Recently, taking my daily masochistic glance at the New York Times website, I noticed a link to an article arrestingly entitled “Unexceptionalism: A Primer,” which, judging from the thumbnail description, was apparently a lament about the decline and fall of the U.S., presented in the form of a how-to guide. I clicked through.
The author explained that in order to “render the United States indistinguishable from the impoverished, traditionally undemocratic, brutal or catatonic countries of the world,” you’ve got to “do the following.” In the list that followed, there was no mention of, say, stimulus packages, government-mandated health care, subprime mortgages, campus-wide bans on free speech, or the appeasement of Islam. No, according to this article, the way to achieve unexceptionalism was (in part) to cut taxes, torture terrorists, “react to a terrorist attack by invading a nonterrorist country,” “[s]ee to it that a majority of prisoners are African-American,” “treat immigrants as criminals,” “[p]ortray trade unions as un-American,” “[p]ortray global warming as a conspiracy of scientists,” etc. And the topping on the cake: “Having subverted the Constitution and enervated the nation with these measures, portray the federal government as unwieldy, bumbling and shot through with elitist liberals. Create mental states of maladaptive populism among the citizenry to support this view.”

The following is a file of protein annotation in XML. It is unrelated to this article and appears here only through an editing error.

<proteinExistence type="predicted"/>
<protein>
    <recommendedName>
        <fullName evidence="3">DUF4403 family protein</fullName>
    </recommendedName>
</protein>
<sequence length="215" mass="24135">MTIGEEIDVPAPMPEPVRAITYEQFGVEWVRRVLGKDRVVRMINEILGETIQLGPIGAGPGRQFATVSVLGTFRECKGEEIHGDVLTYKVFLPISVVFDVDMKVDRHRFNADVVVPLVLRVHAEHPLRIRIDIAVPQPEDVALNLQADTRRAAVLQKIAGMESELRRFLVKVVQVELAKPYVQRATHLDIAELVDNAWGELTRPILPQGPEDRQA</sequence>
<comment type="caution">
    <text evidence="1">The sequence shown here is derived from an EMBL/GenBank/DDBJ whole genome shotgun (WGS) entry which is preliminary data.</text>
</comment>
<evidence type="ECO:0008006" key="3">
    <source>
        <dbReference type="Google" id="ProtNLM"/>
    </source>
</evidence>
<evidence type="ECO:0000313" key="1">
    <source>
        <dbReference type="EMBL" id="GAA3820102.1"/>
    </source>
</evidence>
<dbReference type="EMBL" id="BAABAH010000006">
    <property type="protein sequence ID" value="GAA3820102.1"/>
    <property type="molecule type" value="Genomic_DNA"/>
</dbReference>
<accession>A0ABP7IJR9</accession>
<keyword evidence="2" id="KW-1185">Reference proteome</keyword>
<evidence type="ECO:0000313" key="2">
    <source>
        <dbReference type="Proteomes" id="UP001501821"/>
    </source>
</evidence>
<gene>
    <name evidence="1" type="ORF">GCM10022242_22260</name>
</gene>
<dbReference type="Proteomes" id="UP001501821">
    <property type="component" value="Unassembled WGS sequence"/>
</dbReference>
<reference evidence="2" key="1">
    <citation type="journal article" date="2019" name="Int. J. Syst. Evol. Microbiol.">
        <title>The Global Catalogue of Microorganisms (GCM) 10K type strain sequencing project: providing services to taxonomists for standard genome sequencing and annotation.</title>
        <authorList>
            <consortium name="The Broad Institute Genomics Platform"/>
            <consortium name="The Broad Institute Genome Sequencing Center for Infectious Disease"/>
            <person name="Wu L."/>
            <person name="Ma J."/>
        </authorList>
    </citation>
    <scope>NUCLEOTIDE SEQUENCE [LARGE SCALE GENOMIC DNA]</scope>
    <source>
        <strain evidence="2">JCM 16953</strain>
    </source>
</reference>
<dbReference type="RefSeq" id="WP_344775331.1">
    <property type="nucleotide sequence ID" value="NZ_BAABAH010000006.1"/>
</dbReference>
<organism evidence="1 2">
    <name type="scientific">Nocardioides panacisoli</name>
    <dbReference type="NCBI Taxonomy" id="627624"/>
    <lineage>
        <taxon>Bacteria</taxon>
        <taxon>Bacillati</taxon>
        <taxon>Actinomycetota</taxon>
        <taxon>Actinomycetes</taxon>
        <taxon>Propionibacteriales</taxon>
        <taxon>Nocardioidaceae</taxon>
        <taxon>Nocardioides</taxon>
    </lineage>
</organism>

After reading the first few lines of this ludicrous litany, I naturally wondered what lefty from Central Casting was responsible for it. I looked back up at the byline: E.L. Doctorow. Well, that explained it, and then some. This kind of tired, apocalyptic, left-wing cant about America is straight out of Doctorow’s playbook. At the same time, I was surprised. Was he still at it? Really? Believe it or not, the guy’s been banging on like this for over half a century now. If for Ronald Reagan it was always morning in America, for E.L. Doctorow it’s always been dusk. Doesn’t he ever get tired, I mused, of pronouncing America dead?
Many people first became aware of Doctorow when his 1975 novel Ragtime became a blockbuster bestseller. What was considered special about the novel (which later was turned into a movie and a Broadway musical) was Doctorow’s incorporation into the list of characters of a number of real historical figures, among them Houdini, Henry Ford, Freud, Jung, Dreiser, J.P. Morgan, Emma Goldman, and Booker T. Washington. Ever since then, Doctorow has been considered one of America’s leading novelists, and Ragtime one of the pinnacles of modern fiction: the Modern Library included it on its list of the 100 best English-language novels of the twentieth century, and Time named it one of the 100 best between 1923 and 2005.
But for a man who is so widely considered a literary master, Doctorow has striking literary deficiencies. Unlike the truly great authors, he’s not terribly interested in (or gifted at) creating three-dimensional characters – characters who rise off the page, whom we care about and feel we know – and telling stories about them that capture the rich, ambiguous texture of human life. No, he’s mainly interested in making crude, didactic left-wing points about the evil of America, the cruelty of capitalism, and the futility of the American dream – which, as the anarchist Emma Goldman helpfully explains in Ragtime, is a mischievous invention whereby the masses “permit themselves to be exploited by the few” because they have been misleadingly “persuaded to identify with them.”